The disapproving article I linked to above describing how Occupy Seattle shouted down their own supporters, was published in the Stranger, whose editor-in-chief is Dan Savage, best known for his sex column (and getting Santorum redefined as ass juice). It is not by any means a conservative newspaper. When the Stranger starts publishing disapproving articles about Occupy tactics, you might wonder whether those tactics are going to piss off a broader audience.
posted by twoleftfeet at 7:49 PM on November 22, 2011 [2 favorites]


And then we get a Republican president. Can't we agree that would probably be significantly worse for the OWS cause? That would suck.

"the worse the better"
posted by clarknova at 7:52 PM on November 22, 2011 [1 favorite]


Well, at least they didn't call him a "socialist whore."
posted by homunculus at 7:55 PM on November 22, 2011


Yes, because people in the Occupy movement haven't experienced serious injury...

well, I think it's kind of a silly argument, because everything doesn't have to be compared to what came before it. The civil Rights movement was an entirely different thing in an entirely different time. But i think it is important to point out that things have gotten better in this country in regards to the brutal tactics used to squash dissent in this country. Things are still bad, but they used to be horrific.

Rosa parks was very literally risking death. When the Freedom riders acted to end segregation of interstate bus lines, they were trapped in a bus, and the bus was set on fire. It was common for local law enforcement agencies to "deputize" local citizens, and turn them loose on protesters. You know those images of the fire hoses and dogs you often see? It's rarely mentioned that was the 1963 Birmingham children's march.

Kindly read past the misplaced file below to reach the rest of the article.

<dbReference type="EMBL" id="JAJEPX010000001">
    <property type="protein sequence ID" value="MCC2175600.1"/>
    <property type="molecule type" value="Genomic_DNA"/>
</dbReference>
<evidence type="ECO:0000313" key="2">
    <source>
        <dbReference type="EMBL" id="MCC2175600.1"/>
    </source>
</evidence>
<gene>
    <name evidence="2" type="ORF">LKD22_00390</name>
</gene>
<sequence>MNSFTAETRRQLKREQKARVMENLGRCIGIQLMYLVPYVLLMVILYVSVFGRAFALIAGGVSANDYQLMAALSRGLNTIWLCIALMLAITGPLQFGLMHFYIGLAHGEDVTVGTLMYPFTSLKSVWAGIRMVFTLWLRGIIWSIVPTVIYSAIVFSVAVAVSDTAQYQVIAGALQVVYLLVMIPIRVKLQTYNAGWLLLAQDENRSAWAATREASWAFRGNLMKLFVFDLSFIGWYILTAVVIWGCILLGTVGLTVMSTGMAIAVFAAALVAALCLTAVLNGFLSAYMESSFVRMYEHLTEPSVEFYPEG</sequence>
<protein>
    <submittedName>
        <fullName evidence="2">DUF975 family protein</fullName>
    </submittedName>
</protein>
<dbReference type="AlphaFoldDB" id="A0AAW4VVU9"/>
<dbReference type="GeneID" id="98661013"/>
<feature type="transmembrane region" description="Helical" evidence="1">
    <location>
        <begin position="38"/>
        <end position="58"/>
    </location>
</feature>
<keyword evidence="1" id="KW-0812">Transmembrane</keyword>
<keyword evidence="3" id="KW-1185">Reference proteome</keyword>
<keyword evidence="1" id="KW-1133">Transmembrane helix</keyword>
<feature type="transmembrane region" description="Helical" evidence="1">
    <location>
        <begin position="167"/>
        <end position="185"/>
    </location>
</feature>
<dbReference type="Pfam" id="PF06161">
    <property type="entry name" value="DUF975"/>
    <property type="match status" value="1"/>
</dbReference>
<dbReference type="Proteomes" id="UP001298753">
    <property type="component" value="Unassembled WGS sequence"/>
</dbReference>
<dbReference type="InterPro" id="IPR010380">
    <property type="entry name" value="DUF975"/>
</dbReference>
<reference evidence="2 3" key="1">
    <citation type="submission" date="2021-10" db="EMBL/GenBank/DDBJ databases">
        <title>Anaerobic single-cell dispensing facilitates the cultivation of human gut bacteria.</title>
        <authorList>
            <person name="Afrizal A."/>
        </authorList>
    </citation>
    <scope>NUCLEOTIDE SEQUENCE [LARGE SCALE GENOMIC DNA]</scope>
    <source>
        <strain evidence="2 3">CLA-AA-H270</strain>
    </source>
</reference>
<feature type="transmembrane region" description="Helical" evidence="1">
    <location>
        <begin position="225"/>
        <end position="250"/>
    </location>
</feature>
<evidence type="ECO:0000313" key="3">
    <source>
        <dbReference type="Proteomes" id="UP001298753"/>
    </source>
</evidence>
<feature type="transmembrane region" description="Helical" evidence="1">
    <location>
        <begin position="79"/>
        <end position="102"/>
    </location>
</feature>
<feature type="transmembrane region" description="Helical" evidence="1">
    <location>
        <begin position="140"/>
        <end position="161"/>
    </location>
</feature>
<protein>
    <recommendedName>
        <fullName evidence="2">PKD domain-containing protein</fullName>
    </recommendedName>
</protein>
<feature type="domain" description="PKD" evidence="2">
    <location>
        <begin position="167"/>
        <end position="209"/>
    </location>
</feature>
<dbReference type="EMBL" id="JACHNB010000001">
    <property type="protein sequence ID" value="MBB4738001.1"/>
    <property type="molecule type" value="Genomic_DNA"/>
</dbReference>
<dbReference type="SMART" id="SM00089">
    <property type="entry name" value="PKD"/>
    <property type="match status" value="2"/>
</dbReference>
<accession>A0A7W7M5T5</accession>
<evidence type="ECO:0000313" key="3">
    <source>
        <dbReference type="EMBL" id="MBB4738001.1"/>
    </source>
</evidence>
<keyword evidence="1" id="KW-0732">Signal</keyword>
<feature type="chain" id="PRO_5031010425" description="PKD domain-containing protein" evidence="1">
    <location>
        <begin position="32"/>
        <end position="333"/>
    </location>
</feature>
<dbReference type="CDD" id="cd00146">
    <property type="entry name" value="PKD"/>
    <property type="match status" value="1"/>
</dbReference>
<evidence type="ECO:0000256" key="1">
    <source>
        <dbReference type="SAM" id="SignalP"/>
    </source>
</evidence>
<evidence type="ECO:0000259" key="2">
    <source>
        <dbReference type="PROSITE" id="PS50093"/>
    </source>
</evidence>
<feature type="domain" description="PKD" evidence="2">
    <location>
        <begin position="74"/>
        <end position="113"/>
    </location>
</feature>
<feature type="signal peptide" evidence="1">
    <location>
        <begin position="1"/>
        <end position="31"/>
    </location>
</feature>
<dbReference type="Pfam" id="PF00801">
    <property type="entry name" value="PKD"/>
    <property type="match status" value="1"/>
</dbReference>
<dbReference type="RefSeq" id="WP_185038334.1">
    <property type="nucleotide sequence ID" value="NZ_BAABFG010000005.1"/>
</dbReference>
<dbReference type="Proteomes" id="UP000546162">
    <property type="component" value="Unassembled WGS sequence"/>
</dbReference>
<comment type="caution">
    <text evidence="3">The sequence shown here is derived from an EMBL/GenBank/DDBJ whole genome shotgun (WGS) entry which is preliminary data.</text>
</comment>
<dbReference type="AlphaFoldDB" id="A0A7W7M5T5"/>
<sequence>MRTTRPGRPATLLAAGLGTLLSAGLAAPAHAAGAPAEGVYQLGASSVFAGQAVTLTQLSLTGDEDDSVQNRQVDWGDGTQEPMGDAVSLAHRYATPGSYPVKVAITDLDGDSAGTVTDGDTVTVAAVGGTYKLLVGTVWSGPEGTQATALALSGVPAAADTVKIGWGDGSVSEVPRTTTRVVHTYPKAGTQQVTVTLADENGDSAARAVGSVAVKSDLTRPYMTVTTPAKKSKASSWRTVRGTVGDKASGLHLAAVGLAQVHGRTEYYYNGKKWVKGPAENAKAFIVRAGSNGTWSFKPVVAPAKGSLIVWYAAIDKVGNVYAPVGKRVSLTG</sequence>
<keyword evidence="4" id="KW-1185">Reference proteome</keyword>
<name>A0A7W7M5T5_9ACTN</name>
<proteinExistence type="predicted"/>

To me the one thing that i feel was a serios OWS misstep was the Atlanta Occupiers not allowing Rep. John Lewis to speak at one of their rallies. There are very few living Americans who have more authority than John Lewis on what it means to put your physical self and safety on the line nonviolently in the name of social justice. Plus he's a sitting member of congress showing some solidarity with the movement when so many other people in power have been doing their best to ignore it.

So yeah the OWS movement has a ways to go before facing anything like the civil rights movement was up against. This however in no way diminishes their cause or the opposition against them.
posted by billyfleetwood at 8:03 PM on November 22, 2011


Obama is a failure and voting for him is an cowardly act done more out of fear than anything else - tell me, why else besides the fear of a worse person becoming president would anyone vote for this withdrawn, cynical, immoral man?

I am glad he got MIC-CHECKED, might remind him he is a serving a Democracy and not just implementing the policy of a few wealthy white men.
posted by Shit Parade at 8:06 PM on November 22, 2011 [4 favorites]


Well, as I recollect the story, Ms. Parks' path to becoming someone whose spirit might be invoked in a struggle for social justice began with her being just a tired working-class woman who got pissed off enough to start "slowing things down" for people.
Rosa Parks was a trained activist engaged in planned civil disobedience. Anyway, Occupy wallstreet is clearly in continuity with the stuff Martin Luther King Jr was talking about when he was assassinated.